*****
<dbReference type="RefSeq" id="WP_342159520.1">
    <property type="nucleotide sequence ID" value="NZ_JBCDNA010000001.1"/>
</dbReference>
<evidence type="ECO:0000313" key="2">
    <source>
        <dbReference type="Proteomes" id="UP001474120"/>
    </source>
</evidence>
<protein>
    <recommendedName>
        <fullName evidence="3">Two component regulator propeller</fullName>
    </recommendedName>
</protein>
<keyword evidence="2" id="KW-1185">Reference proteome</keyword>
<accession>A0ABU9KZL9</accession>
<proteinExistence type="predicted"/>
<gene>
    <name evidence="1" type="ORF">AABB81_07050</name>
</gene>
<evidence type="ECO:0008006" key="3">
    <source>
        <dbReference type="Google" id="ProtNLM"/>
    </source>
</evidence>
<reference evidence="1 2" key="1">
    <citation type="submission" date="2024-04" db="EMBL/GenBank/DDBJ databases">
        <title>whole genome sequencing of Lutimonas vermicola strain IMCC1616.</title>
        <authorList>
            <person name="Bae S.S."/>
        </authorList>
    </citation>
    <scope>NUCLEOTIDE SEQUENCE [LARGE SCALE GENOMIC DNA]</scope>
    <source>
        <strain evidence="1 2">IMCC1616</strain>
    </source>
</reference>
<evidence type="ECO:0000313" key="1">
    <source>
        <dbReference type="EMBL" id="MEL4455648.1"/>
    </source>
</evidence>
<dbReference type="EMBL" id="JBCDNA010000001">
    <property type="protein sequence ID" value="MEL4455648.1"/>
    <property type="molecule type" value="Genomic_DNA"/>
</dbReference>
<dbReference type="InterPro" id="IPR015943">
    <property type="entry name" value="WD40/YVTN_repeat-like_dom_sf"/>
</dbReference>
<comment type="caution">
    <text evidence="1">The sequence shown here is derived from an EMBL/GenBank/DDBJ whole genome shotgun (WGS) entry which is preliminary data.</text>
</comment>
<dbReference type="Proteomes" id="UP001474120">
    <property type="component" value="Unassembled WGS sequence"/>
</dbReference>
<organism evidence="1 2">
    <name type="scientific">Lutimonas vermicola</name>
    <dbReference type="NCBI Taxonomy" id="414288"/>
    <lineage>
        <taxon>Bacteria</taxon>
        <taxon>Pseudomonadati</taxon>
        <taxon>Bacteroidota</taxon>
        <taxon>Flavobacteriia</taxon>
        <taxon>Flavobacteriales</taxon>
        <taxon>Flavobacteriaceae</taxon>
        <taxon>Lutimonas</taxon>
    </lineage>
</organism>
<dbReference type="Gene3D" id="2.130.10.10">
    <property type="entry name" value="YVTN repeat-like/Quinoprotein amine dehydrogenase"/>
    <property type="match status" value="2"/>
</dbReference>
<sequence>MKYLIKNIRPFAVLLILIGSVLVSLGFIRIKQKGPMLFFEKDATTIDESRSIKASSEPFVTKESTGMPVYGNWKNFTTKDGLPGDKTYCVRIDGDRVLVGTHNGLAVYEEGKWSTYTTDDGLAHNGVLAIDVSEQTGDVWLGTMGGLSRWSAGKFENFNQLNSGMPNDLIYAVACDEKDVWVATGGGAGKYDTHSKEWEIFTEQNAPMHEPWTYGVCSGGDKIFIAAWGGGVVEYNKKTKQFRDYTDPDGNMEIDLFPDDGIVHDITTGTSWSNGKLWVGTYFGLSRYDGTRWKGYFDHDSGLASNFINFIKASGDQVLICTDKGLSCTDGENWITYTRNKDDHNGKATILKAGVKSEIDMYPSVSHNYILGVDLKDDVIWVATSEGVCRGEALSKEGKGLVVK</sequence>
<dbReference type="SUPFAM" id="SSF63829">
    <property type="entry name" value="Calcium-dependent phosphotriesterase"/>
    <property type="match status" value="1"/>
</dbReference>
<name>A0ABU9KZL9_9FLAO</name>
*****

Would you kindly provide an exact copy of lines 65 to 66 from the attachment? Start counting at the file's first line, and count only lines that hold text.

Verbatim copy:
        <taxon>Lutimonas</taxon>
    </lineage>